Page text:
Dipladenia Rosea -

(Dipladenia sanderi 'Rosea')

Tropical Plants


Other Common Names: Mandevilla, Brazilian Jasmine, Brazilian Rose, Dipladenia Vine
Family: Apocynaceae Genus: Dipladenia Species: sanderi Cultivar: 'Rosea'
Dipladenia Rosea
Maple Tree Planted · 7 years ago
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Maple Tree

Maple Tree · Gardenality Genius · Zone 10A · 30° to 35° F
Dipladenia and mandevilla are in the same family. However the Mandevillea are vining plants while the Dipladenia are shorter, bushier plants with more leathery leaves. Dipladenia and mandevilla are often confused with each other because the shape and colors of the flowers on both plants are similar. Mandevillas have a tendency to vine and are usually sold growing in a pot with a trellis that supports the vine(s). A dipladenia plant can also be grown in a pot. However, it is not inclined to vine and grows instead into a small bush. Occasionally, you will find a dipladenia trained to grow as a short vine, but never to the extent that a mandevilla does. The foliage, or leaves, of each plant will let you know which plant you are growing. Mandevilla leaves are longer and narrower than dipladenia leaves, which are wider and somewhat heart-shaped. Dipladenia leaves have a thicker smooth feel, while mandevilla leaves feel rough and textured. The flowers of mandevilla and dipladenia may look the same, but the dipladenia flowers are quite a bit smaller than mandevilla flowers. Originally, dipladenias produced flowers that were light pink and the mandevilla's flowers were uasually shades of red. Today both can be found to have red, white, yellow, and pink blooms.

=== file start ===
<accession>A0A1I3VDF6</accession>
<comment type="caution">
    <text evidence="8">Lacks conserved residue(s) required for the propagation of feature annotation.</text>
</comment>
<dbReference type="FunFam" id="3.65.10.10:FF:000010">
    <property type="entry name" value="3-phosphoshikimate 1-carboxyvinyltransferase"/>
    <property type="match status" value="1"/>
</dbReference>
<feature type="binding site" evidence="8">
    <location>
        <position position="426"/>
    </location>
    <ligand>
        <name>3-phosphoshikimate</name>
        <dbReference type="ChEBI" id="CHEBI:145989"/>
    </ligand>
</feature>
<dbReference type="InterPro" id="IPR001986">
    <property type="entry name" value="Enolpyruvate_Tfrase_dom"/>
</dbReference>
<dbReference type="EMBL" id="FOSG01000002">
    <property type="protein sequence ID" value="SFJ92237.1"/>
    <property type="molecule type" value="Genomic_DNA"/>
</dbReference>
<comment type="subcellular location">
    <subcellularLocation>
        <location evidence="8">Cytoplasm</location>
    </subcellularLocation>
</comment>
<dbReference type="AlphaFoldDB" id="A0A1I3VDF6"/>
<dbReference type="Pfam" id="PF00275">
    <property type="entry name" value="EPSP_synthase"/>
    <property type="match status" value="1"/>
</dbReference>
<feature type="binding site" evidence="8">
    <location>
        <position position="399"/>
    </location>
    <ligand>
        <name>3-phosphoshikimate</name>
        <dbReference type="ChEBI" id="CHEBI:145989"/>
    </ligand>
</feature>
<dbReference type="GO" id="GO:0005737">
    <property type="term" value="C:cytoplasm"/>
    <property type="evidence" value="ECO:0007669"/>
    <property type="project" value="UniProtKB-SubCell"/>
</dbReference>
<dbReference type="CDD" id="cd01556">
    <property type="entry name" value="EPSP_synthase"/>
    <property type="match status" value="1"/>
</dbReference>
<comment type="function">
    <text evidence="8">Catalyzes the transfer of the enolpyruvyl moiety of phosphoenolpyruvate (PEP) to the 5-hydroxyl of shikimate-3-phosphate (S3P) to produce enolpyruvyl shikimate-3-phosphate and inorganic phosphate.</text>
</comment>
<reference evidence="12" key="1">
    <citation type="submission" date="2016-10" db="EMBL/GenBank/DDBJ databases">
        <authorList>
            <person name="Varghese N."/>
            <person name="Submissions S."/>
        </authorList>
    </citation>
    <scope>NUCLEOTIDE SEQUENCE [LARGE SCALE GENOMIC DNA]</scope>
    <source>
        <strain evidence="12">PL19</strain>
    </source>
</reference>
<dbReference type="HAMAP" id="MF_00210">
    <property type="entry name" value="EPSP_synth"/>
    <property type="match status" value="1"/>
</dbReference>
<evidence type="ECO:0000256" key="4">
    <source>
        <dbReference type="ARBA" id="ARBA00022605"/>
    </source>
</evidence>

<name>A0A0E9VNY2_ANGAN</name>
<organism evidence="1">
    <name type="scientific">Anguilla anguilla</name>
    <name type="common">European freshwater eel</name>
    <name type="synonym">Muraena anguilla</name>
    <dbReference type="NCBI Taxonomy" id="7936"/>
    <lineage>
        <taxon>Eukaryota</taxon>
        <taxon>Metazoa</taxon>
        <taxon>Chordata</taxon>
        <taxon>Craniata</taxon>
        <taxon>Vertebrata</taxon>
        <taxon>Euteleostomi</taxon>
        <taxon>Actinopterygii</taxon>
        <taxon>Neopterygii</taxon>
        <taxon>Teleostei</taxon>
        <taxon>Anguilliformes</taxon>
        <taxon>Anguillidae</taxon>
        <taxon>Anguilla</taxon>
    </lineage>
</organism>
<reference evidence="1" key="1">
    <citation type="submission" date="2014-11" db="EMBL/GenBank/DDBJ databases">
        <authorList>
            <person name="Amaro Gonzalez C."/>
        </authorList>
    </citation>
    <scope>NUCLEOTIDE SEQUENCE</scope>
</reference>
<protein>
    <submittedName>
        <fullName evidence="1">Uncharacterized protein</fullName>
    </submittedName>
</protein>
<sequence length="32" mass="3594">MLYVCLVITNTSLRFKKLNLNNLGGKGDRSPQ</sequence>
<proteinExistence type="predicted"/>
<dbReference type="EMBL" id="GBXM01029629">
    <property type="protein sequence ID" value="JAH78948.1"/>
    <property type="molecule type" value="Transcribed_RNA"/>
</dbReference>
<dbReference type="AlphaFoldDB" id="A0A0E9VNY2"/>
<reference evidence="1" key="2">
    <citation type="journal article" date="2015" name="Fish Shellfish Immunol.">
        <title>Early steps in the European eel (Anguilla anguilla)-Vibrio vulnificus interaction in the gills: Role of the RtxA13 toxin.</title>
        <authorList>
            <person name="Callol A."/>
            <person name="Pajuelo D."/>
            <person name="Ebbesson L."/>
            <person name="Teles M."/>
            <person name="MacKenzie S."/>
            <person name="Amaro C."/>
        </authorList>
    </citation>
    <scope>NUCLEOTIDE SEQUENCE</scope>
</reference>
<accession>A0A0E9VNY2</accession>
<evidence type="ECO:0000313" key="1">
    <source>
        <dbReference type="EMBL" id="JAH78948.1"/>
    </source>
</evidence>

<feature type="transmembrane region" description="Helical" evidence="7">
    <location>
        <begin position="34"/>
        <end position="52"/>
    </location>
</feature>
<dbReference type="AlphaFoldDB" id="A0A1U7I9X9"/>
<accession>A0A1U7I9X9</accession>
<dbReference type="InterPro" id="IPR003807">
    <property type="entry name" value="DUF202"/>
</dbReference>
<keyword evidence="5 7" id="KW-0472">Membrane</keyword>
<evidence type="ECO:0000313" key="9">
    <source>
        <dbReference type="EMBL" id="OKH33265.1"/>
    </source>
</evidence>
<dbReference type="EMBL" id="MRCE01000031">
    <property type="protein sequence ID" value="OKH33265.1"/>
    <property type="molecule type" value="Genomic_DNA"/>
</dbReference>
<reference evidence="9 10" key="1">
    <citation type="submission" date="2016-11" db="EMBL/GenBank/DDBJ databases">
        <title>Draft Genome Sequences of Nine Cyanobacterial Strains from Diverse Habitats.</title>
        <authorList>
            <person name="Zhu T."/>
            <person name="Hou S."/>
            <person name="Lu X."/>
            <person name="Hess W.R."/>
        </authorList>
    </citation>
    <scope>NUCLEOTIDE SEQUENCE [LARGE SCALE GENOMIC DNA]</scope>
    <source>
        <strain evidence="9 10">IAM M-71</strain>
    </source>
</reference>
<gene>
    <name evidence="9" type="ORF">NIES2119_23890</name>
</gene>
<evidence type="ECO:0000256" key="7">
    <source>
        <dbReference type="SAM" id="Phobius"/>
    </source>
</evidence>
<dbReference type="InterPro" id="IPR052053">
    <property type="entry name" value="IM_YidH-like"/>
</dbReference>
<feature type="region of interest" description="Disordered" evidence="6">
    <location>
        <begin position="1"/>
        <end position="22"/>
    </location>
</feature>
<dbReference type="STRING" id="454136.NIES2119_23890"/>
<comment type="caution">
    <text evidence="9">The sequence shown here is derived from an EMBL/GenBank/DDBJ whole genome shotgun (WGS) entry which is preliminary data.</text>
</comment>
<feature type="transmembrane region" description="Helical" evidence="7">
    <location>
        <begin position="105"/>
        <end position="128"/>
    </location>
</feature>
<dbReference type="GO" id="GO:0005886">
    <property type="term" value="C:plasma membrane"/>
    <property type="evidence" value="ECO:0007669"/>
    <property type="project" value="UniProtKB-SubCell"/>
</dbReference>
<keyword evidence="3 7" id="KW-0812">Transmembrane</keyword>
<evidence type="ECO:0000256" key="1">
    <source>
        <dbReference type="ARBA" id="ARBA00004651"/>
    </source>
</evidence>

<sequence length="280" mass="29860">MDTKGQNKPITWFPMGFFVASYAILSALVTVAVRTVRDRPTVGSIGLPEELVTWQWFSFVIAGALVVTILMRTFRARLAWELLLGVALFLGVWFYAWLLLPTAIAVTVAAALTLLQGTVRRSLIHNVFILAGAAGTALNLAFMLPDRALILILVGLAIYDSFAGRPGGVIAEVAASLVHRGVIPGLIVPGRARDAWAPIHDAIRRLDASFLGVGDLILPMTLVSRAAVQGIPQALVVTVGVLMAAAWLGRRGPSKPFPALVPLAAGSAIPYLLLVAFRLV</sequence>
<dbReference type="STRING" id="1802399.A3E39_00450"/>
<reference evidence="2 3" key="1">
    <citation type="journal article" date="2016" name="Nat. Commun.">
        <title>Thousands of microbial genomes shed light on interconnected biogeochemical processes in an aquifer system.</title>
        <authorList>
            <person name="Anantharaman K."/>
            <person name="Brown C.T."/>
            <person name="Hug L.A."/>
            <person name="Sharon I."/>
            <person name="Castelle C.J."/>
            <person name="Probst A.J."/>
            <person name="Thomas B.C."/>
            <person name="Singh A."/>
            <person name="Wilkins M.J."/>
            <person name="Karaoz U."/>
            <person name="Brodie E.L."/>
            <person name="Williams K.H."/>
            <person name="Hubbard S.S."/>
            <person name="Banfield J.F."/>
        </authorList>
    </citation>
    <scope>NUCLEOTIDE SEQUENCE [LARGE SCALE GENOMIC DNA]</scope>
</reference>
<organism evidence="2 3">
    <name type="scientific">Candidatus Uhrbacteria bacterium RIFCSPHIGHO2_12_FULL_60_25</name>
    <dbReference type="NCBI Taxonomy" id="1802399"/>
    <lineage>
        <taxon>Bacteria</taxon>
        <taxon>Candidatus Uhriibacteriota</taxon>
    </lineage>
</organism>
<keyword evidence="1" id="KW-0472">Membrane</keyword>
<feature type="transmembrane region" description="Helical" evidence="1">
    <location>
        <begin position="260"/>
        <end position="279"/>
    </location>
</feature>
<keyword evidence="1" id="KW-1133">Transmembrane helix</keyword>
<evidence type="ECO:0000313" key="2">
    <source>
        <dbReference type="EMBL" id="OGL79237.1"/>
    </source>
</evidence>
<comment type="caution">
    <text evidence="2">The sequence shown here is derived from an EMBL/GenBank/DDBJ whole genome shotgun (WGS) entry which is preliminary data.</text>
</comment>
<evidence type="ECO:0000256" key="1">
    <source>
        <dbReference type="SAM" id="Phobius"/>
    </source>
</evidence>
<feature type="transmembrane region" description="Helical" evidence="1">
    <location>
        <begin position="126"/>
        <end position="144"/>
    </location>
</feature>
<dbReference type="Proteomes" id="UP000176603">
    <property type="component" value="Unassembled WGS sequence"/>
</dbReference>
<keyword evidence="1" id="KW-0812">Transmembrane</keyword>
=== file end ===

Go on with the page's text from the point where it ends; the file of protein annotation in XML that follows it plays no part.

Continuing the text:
7 years ago ·
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Maple Tree

Maple Tree · Gardenality Genius · Zone 10A · 30° to 35° F · Comment About Planting
If the plant is to be grown outside in colder regions, it is treated as an annual. Grow in partial shade in a rich, well-drained sandy soil. Organic matter like well-rotted manure, compost or peat moss should be added to the soil, as well as some bonemeal prior to planting. Most in warm climates can grow this plant as a perennial. It seems to do much better in containers than in the ground. It is best to repot the plant each spring in a media consisting of 2 parts peat moss, 1 part packaged potting mix or loam, and 1 part sharp sand or perlite to aid in drainage.

7 years ago ·
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Maple Tree

Maple Tree · Gardenality Genius · Zone 10A · 30° to 35° F · Comment About Feeding
During the growing season in spring and summer, keep the soil evenly moist. Allow the soil to just dry before watering during the dormant season (fall and winter). Fertilize every 2 weeks (if necessary) during the growing season with a fertilizer that is higher in phosphorous such as 10-20-10.

7 years ago ·
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Maple Tree

Maple Tree · Gardenality Genius · Zone 10A · 30° to 35° F · Comment About Pruning
Once the plant has completed blooming, remove the spent flowers. The plant can be kept bushy by pinching out the growing tips occasionally or, by shortening the side branches by cutting back to two buds at the base of the past summers growth in February.

7 years ago ·
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